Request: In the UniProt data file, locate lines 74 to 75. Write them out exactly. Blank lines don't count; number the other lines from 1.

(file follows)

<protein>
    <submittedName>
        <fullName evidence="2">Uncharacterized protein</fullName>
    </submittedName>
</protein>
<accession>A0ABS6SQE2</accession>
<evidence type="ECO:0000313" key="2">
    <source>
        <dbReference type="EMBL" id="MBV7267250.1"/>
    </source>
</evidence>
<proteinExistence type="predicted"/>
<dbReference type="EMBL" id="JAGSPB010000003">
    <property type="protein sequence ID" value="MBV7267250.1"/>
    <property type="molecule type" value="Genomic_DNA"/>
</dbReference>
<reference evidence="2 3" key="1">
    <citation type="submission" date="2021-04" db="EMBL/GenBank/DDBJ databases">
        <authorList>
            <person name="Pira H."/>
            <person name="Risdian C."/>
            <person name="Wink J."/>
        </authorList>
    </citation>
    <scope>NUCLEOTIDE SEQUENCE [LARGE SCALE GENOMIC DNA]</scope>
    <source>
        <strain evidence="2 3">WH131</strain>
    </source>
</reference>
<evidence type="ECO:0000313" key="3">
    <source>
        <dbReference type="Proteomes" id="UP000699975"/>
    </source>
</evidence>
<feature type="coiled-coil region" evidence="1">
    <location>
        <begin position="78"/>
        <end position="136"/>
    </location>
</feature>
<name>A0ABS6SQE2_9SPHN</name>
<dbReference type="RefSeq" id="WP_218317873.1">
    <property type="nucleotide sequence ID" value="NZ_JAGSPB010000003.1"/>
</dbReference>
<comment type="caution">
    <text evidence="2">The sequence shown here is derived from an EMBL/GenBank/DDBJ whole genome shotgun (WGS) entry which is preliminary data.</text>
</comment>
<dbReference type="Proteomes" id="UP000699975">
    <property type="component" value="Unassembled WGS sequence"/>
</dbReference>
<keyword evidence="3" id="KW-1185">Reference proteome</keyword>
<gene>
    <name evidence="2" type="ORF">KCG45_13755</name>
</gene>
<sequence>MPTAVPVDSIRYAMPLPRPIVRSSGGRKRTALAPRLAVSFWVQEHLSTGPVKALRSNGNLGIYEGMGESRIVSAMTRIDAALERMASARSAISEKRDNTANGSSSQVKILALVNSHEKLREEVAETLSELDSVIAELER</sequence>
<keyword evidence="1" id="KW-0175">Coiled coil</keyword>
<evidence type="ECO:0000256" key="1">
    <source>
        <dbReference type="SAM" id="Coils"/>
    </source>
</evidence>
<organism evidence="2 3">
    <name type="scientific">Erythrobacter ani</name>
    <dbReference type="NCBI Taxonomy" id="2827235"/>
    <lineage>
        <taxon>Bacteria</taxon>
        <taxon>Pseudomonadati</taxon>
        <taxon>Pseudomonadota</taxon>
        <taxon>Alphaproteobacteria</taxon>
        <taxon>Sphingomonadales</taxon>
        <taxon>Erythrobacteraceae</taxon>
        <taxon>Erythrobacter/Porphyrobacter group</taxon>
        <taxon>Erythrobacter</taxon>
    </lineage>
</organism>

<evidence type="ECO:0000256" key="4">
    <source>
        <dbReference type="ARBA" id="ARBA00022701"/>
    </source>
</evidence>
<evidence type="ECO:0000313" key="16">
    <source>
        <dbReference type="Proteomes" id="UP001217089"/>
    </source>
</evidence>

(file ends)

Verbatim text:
    </lineage>
</organism>